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Mr. Selden’s Map vs. Zheng He’s Map Regarding Law

John Selden was a mystery box unleashed. Can a passion be called an addiction? His love for England’s ancient laws and constitution easily qualified him as a scholar of Jewish law. What is a passion? According to Aristotle, “anger should never reach the point at which it undermines reason; and this means that our passion should always fall short of the extreme point at which we would lose control.”1 Even though Selden loved to practice law and even had created the Petition to Right; I believe through the study of Aristotle’s famous line, “the Law is reason, free from passion”2, Selden was able to really reach and branch his knowledge and experiences outside of law and into a realm that he never imagined possible. That is when his map was discovered.

When Selden passed in 1654, his works went to Oxford University. Through the spectrum of Timothy Brook, we discover that Selden’s passion and love for precision lied within the work of art: the map. “Selden map bore the impact of China’s encounter with the same world, seen from the other side of the globe. […] Who drew the map acknowledged long-established traditions of how to draw China, but he also stepped outside that tradition to picture the lands that lay beyond China in a fashion no other Chinese cartographer had ever done.”3 Brook goes in depth with what he believes to be different about the map in comparison to other maps drawn.

William Janszoon Blaeu was a Dutch cartographer, publisher as well as atlas maker. He was skilled in his works due to his predecessor and a student of the Danish astronomer Tycho Brahe, whom had qualified as an instrument and globe maker. Blaeu published many works from the years of 1599 to 1638, however his job working for East India Company allowed him to further focus on this mapping abilities. Even though he did not attend university this allows me to see a new light in comparison to a scholar such as Selden himself. Bleau was able to work his way up from assembling celestial globes, making observations of an eclipse and discovering a new star. Between the years of 1595-1596 he worked with Tycho at an observatory on the island of Hveen, Denmark. That path led him to his last job in 1633, when the States General of Amsterdam appointed Bleau mapmaker of the Republic and official cartographer of the Dutch east India Company.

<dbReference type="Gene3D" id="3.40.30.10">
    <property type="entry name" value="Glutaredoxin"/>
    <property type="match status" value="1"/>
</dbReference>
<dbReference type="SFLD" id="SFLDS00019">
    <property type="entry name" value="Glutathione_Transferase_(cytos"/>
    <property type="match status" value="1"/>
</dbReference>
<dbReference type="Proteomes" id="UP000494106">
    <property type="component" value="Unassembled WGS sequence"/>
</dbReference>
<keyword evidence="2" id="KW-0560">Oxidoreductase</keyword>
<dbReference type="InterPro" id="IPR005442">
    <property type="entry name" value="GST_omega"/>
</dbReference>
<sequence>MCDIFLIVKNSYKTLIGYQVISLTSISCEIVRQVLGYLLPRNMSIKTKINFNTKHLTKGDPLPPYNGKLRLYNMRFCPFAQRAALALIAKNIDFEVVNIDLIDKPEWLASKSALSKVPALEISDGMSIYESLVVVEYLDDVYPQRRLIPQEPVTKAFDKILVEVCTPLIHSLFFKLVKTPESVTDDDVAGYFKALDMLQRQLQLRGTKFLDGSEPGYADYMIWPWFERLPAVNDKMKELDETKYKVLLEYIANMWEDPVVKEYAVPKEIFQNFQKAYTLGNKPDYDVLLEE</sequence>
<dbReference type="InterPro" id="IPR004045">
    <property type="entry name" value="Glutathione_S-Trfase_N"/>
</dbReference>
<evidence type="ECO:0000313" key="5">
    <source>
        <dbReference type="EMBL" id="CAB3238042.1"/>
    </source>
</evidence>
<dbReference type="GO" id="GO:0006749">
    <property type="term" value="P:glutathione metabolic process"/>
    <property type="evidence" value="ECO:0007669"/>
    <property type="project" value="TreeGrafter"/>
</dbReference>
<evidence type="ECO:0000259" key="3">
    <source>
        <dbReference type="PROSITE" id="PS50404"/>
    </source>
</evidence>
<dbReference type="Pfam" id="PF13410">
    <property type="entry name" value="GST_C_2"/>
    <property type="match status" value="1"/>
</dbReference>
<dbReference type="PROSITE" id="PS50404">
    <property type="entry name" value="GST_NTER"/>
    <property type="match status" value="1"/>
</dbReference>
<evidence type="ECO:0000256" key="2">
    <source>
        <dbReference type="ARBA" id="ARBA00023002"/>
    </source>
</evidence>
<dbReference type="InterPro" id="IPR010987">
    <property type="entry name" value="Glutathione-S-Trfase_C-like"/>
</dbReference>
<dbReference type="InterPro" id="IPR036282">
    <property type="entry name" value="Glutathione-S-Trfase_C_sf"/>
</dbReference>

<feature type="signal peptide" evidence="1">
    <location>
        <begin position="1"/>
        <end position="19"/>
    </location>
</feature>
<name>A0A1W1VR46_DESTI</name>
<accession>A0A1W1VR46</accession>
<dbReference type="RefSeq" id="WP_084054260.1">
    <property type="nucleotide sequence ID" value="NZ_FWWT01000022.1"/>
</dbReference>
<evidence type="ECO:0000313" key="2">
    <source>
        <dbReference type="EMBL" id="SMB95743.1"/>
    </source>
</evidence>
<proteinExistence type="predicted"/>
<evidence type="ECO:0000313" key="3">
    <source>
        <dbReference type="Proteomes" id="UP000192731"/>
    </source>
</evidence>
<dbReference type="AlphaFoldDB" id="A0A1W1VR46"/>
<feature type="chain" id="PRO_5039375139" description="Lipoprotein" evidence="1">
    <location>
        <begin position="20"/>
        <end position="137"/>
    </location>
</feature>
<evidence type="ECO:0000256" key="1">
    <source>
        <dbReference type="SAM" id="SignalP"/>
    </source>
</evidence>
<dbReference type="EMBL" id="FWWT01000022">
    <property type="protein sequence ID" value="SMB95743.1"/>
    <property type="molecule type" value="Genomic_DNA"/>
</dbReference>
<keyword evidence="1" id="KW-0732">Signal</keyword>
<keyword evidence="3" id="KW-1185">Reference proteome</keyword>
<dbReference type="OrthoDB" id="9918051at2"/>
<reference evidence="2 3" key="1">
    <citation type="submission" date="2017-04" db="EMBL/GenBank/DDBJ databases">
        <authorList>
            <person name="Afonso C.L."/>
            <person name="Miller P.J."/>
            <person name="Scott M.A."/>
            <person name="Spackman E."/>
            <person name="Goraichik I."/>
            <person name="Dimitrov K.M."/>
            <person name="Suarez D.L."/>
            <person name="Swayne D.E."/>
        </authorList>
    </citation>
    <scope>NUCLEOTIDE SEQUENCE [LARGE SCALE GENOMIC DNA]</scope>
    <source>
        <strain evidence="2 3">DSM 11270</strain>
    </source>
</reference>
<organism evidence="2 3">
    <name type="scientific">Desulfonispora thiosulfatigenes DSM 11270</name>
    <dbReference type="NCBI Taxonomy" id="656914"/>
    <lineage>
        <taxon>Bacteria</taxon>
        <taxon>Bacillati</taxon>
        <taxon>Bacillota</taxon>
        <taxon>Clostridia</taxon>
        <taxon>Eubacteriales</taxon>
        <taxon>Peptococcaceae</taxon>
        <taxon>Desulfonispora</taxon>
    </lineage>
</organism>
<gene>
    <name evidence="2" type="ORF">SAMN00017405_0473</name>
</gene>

The trade routes in the South China Sea had always been intriguing. What has the way that these cartographers learned to make maps, the voyages must have been brutal to experience without the help of modern technology. Now a days, one can pull up Google maps and search how each boundary of China is drawn and recorded. What about the future? What abilities will we have in order to create a more physically present image of a land? Will three dimensional images become a new thing? Will the size IPhone’s be the size of tablets? These were questions that both Selden and Bleau never would have encountered centuries ago.

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